It’s the End of the World As We Know It and I Feel Fine – Or Why We Love Dystopian

'NAGASAKI NIGHTMARE' with Kim Phuc {with hidden Ethyl & Fiend!}

‘NAGASAKI NIGHTMARE’ with Kim Phuc {with hidden Ethyl & Fiend!} by cheyberpunk

Despite what many young readers may think, although the dystopian novel is extremely hot right now in YA, it isn’t a new trend in the publishing world. I remember reading many fantastic dystopian stories when I was but a wee lass in the late eighties. I cut my dystopian teeth on some classics:  George Orwell’s 1984, Aldus Huxley’s Brave New World, Stephen King’s The Stand, and one of my favorites, Margaret Atwood’s A Handmaid’s Tale Back then, with my hair as big as my bright pink can of Aquanet would make it, fears of a world devastated by a nuclear holocaust were frequently on my mind. It was at the height of the cold war after all. America and the USSR were stockpiling warheads in a manner that would put many modern day hoarders to shame. Even though both sides had enough megatons to blow up the world a million times over, they still couldn’t stop pointing bombs at each other. Reading some of these outstanding novels inspired many in-depth discussions between me and my peers, like how we would respond if the Soviets ever attacked us. Would we run for cover, try to survive despite the unlikely odds, or just walk outside and wait for the missile to hit, embracing our imminent deaths. (We were a cheerful group, I know.)

Somehow we came back from the edge of that scary abyss. Gorbachev introduced Glasnot and Perestroika to the Russians. Peace treaties were signed. The stockpiles were reduced and the USSR broke up. The nineties were prosperous and filled with hope. Our fears faded. So did our love of dystopian stories.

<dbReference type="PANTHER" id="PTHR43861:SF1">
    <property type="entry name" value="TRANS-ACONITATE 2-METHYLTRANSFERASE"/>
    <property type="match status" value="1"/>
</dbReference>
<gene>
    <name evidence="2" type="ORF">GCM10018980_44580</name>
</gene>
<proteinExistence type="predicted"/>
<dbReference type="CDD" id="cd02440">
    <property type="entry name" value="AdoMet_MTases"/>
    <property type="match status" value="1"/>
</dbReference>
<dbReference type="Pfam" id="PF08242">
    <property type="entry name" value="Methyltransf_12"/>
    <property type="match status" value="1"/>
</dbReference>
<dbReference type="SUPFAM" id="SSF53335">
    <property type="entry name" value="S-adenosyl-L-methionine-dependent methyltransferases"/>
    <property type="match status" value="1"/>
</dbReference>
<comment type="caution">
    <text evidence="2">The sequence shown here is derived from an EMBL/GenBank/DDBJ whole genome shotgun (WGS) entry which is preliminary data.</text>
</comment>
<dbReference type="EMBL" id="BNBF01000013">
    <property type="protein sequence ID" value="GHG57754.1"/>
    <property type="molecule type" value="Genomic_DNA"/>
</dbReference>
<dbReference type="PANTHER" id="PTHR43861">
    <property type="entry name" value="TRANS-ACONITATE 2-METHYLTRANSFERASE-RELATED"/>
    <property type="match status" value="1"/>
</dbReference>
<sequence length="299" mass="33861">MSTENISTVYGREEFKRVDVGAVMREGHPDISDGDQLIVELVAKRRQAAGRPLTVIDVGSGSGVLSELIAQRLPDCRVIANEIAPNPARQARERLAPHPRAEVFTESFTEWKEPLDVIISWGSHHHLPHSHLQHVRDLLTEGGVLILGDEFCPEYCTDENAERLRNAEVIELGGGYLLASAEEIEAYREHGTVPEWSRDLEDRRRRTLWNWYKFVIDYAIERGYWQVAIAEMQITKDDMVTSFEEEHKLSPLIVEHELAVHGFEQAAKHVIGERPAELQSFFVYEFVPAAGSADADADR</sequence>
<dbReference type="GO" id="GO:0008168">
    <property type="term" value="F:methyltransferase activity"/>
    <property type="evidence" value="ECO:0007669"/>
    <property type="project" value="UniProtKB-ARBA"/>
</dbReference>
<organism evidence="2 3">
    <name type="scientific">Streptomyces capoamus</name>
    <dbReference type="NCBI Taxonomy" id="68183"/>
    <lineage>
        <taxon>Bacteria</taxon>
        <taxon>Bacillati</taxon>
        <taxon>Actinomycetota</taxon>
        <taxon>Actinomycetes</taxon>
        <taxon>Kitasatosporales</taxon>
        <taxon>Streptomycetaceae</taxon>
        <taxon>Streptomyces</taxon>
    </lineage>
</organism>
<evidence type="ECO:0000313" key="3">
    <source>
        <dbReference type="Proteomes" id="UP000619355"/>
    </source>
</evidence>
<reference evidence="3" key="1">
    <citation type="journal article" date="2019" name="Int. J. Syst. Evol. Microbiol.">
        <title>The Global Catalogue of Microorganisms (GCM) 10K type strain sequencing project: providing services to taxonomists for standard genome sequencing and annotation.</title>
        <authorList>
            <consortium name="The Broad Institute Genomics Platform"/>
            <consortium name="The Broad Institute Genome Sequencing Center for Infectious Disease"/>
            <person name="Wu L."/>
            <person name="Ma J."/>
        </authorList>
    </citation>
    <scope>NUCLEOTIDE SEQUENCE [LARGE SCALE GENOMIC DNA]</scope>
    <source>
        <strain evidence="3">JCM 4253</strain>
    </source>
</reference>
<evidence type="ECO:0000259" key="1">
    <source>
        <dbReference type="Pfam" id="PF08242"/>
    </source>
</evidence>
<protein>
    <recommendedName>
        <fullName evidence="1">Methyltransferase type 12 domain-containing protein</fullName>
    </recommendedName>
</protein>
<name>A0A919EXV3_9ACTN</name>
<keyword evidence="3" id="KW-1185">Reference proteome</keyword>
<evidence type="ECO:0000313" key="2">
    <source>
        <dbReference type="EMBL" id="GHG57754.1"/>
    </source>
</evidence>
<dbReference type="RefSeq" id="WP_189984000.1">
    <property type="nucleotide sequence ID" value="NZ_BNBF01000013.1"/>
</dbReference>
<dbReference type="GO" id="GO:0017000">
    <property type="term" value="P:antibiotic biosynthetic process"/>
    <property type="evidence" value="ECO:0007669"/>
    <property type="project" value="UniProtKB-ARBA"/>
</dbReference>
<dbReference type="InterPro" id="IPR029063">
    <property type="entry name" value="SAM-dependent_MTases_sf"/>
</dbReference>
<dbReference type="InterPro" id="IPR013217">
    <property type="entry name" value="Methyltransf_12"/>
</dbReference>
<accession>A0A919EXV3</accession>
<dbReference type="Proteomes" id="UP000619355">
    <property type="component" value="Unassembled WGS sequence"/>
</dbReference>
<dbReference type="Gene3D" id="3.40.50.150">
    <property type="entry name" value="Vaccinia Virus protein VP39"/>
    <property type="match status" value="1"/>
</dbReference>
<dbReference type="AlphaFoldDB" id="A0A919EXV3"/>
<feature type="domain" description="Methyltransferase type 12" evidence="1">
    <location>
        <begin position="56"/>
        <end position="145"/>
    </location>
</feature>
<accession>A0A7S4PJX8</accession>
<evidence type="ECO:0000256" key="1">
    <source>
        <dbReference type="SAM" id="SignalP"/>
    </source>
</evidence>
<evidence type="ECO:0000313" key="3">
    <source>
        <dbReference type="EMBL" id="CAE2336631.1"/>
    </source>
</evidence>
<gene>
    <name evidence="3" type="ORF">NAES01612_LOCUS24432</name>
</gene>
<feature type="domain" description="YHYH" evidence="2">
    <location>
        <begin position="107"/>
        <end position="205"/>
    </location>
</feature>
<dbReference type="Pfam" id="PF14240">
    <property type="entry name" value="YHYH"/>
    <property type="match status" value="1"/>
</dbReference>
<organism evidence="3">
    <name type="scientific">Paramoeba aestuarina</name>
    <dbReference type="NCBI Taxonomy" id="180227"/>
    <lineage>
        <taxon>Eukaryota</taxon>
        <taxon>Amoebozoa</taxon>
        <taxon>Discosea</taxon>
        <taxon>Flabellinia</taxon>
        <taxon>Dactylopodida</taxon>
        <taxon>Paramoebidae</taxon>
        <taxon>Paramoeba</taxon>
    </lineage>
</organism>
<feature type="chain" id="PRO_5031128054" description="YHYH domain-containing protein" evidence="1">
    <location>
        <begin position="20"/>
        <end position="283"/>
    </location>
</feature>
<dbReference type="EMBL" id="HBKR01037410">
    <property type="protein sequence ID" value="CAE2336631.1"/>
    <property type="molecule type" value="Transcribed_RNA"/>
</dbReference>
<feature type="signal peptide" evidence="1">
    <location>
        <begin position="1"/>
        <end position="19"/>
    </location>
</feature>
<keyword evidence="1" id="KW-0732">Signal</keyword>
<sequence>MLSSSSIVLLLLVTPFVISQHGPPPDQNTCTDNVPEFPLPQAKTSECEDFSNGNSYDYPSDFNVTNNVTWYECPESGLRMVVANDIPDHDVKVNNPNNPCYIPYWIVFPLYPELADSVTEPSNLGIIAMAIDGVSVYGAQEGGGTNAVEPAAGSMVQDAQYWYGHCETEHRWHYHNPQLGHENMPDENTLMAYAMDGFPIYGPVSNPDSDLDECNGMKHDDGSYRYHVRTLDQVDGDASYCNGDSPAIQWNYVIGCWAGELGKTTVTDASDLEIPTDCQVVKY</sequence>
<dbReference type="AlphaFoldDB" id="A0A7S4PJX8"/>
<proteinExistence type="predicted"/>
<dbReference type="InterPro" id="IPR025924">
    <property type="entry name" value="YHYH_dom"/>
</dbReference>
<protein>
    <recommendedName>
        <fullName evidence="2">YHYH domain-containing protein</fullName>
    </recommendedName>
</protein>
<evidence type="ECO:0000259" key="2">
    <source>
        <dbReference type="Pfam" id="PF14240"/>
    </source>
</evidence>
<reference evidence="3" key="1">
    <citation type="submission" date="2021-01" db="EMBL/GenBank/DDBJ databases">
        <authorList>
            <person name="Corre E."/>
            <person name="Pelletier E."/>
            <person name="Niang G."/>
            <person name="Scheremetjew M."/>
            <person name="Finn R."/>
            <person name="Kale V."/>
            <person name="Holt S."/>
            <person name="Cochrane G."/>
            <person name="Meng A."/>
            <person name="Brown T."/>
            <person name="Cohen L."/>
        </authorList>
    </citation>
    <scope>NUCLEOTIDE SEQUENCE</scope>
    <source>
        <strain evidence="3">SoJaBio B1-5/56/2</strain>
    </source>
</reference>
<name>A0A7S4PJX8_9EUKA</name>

Then came 9/11/2001.

The fears returned in a much bigger and much scarier way.

The monsters of our nightmares didn’t just threaten to hurt us, they actually followed through and did it. And they could do it again. Anytime. Anywhere. We were constantly reminded of this with the daily rainbow of color-coded threat levels – which almost always seemed to stay near the red.

Is it any wonder that when the children who grew up in the shadow of 9/11 – fed daily on the politics of fear – reached their teens they found an affinity for stories that helped them deal with all of the feelings that arose from such witnessed atrocities?

That’s exactly what dystopian literature allows us to do – explore our deepest fears in a safe place.

What would happen if my world was destroyed?

Would I survive?

How would I survive if I lost everything and everyone I ever knew? 

One reason we love dystopian stories is that we can live vicariously through the characters and imagine what it would be like in a devastated world. We can observe the strong characters in these novels as they struggle through the imagined hells of each dystopian society and see them make it through to the other side. None are unscathed along their journeys, but most grow and thrive. These stories show us that our worst fears are survivable.

Today, they are so many fantastic books to chose from. Of course The Hunger Games Trilogy by Suzanne Collins is fantastic but my current favorite is The Divergent Trilogy by Veronica Roth.

What great dystopian book have you read lately? What do you get out of reading them?

2 thoughts on “It’s the End of the World As We Know It and I Feel Fine – Or Why We Love Dystopian

  1. Wow, I think the last one I read was The Hunger Games. I’ve been reading a lot of MG lately as I revised for my agent to go out on submission with one. 1984 and The Stand were great ones. Also, Logan’s Run was an early dystopian. I guess we’re fascinated by the doomsday thing. Great post!

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